Imagine scrolling on a products page and the product image hovers over the menu bar and stays in your way, covering the content of the page as you scroll. Or pressing the menu buttons and randomly getting a response that wasn’t the one you were looking for. The worst part was, you couldn’t reproduce the issues. They would just happen randomly and on random devices. Working fine one day and not so fine the next, just to be working fine again the day after that.
At the very least, it’s safe to say that their theme was broken and just incompatible with their vision. They received constant customer support emails from customers asking about how to create a user account, and even questions like, “how do I checkout and place my order?”
When running and online business with no physical store front, the question of, “how do I checkout?”, should never even be a question. After reviewing all of their issues and taking in some customer feedback. I decided (together with the owner) that re-branding and re-envisioning ScaleLife would be best.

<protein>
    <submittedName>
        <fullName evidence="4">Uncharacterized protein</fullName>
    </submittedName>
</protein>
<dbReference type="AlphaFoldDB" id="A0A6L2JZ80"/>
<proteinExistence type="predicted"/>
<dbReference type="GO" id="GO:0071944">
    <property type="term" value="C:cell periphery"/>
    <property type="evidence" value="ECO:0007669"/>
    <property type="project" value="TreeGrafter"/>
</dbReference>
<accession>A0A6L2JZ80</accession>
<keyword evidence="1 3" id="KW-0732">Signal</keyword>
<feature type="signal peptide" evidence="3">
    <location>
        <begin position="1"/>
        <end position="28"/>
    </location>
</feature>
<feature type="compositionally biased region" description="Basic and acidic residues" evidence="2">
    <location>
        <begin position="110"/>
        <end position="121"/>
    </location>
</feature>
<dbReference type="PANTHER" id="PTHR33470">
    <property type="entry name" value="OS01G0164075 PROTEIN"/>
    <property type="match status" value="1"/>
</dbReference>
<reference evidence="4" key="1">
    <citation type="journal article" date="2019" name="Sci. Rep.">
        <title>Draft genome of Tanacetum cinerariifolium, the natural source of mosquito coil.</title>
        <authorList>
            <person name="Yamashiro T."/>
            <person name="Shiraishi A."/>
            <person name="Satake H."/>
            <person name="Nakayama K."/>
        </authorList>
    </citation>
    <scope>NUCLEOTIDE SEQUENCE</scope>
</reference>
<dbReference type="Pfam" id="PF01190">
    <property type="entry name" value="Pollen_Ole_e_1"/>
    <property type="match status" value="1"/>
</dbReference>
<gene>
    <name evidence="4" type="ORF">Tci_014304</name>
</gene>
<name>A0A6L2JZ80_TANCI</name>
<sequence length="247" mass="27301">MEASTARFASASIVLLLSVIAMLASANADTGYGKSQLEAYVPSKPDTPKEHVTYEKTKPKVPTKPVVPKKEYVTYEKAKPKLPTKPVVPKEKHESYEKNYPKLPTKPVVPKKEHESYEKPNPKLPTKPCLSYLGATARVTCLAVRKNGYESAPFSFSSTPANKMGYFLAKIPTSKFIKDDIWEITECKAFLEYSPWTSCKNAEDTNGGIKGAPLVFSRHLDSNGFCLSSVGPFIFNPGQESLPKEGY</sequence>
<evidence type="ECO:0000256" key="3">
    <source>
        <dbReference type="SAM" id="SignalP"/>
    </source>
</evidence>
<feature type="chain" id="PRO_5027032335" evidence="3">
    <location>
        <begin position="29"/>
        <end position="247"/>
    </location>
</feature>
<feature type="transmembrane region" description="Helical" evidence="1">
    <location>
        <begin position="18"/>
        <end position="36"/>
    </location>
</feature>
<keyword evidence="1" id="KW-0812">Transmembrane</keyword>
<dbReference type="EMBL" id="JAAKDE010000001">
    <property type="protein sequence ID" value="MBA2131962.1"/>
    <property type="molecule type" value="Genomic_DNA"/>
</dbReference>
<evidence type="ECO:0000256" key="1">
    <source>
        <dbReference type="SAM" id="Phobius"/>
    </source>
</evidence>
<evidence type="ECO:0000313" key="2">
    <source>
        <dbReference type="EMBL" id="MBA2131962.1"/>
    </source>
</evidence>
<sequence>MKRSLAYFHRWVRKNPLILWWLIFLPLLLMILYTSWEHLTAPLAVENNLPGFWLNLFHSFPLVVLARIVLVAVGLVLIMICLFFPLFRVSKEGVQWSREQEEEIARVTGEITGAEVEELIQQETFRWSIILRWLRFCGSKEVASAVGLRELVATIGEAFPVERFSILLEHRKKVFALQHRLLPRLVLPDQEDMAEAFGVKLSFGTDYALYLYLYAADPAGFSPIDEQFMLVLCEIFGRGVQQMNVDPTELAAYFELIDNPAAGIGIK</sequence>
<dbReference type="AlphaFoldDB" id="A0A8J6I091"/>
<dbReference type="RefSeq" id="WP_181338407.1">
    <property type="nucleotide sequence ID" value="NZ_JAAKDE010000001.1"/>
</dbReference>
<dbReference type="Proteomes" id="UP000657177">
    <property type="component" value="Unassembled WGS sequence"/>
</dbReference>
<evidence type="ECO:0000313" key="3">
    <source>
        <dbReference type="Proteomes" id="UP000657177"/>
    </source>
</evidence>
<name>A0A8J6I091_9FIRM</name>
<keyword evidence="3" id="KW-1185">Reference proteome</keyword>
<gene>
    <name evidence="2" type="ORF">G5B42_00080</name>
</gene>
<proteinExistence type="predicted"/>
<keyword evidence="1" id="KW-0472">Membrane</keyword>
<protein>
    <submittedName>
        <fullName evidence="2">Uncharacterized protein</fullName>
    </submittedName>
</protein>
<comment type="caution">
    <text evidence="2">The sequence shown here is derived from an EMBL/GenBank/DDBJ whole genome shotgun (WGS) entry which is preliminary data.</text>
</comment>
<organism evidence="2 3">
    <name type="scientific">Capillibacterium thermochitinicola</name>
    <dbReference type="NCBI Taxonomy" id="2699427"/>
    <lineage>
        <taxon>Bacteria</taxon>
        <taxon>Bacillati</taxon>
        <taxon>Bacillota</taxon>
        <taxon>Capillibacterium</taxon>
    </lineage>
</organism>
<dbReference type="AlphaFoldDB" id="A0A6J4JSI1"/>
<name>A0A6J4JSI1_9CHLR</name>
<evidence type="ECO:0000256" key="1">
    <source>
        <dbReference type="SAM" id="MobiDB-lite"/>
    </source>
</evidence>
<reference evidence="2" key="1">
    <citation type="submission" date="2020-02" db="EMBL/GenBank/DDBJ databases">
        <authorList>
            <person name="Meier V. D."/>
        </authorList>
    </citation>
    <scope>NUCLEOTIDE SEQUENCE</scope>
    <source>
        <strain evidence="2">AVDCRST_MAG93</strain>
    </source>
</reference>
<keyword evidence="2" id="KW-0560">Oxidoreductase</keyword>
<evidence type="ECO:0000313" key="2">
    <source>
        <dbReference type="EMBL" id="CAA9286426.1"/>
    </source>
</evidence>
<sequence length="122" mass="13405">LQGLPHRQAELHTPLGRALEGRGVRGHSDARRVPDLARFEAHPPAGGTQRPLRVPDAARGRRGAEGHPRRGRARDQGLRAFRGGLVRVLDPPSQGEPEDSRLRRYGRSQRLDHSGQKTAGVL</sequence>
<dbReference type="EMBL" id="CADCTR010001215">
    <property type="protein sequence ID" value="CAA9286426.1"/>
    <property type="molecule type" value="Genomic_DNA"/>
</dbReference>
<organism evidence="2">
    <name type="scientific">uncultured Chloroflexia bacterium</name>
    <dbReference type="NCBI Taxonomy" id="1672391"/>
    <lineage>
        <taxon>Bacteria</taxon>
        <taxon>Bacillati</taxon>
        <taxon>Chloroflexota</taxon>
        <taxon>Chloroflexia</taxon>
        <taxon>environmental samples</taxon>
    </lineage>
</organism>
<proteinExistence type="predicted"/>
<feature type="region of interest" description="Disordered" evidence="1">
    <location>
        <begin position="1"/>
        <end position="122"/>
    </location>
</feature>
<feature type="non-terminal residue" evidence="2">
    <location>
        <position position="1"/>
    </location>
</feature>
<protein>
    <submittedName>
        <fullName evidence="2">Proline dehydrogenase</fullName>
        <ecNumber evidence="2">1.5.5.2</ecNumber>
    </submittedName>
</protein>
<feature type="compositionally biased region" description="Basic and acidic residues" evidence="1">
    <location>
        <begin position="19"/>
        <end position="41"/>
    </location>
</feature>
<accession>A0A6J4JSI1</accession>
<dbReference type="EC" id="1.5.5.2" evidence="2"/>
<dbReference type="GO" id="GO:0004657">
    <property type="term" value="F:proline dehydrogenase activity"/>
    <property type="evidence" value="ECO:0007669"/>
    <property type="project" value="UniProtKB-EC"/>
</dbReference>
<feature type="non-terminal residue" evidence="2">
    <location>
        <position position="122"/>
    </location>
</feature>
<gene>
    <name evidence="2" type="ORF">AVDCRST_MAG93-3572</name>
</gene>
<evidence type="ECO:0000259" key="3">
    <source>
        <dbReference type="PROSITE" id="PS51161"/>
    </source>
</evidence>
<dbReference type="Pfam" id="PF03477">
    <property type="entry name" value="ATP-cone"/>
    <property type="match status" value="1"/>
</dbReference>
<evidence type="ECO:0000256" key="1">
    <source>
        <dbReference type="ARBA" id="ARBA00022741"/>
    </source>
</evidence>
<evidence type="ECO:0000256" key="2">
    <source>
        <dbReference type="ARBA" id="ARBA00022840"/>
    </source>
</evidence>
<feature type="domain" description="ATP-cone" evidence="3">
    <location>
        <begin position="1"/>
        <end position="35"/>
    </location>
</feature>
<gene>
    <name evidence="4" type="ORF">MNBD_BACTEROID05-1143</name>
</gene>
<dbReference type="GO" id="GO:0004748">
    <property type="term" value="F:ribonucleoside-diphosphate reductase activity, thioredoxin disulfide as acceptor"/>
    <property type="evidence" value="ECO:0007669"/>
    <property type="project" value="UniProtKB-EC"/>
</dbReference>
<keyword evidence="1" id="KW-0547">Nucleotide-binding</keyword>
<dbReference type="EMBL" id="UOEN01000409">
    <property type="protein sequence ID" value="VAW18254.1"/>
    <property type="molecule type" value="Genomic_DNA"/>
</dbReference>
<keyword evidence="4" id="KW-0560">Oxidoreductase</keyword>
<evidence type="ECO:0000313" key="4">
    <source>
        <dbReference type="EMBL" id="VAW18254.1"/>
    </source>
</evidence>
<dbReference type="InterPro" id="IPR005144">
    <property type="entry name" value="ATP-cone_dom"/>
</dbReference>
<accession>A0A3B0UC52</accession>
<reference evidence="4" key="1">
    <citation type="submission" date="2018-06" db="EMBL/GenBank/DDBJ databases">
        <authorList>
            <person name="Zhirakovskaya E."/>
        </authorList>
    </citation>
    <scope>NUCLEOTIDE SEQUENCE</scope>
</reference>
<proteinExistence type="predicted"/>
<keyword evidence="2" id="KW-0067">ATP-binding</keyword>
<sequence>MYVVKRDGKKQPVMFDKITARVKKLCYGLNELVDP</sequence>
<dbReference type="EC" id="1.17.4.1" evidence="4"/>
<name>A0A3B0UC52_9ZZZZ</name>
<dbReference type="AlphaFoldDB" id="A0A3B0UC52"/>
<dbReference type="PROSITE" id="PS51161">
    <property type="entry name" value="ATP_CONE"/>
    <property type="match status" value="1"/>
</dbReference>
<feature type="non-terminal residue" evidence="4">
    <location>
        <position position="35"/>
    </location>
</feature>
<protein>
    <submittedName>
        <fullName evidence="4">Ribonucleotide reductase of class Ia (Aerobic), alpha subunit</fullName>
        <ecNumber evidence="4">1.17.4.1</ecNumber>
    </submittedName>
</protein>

The key points to touch on for the site were: navigation, layout / design and ease of use.
To clean up, or to start fresh? That was our question.
Starting fresh was the only thing I could think of! But, I couldn’t completely undo all of the owners hard work. After all, he already had his site established and in production for around 4 to 5 months and just began making a name for himself. At the time he was getting a minimum of 2k to 3k unique visitors a day, so shutting down the site just wasn’t an option.
After much deliberation, we decided to keep the entire back-end, just clean it up, and do away with the front end. It was inevitable and a complete overhaul was necessary. This allowed us to keep all of the order history, user accounts, affiliate accounts, order history, products, and so much more.
Let’s get this done… In 2 to 3 days!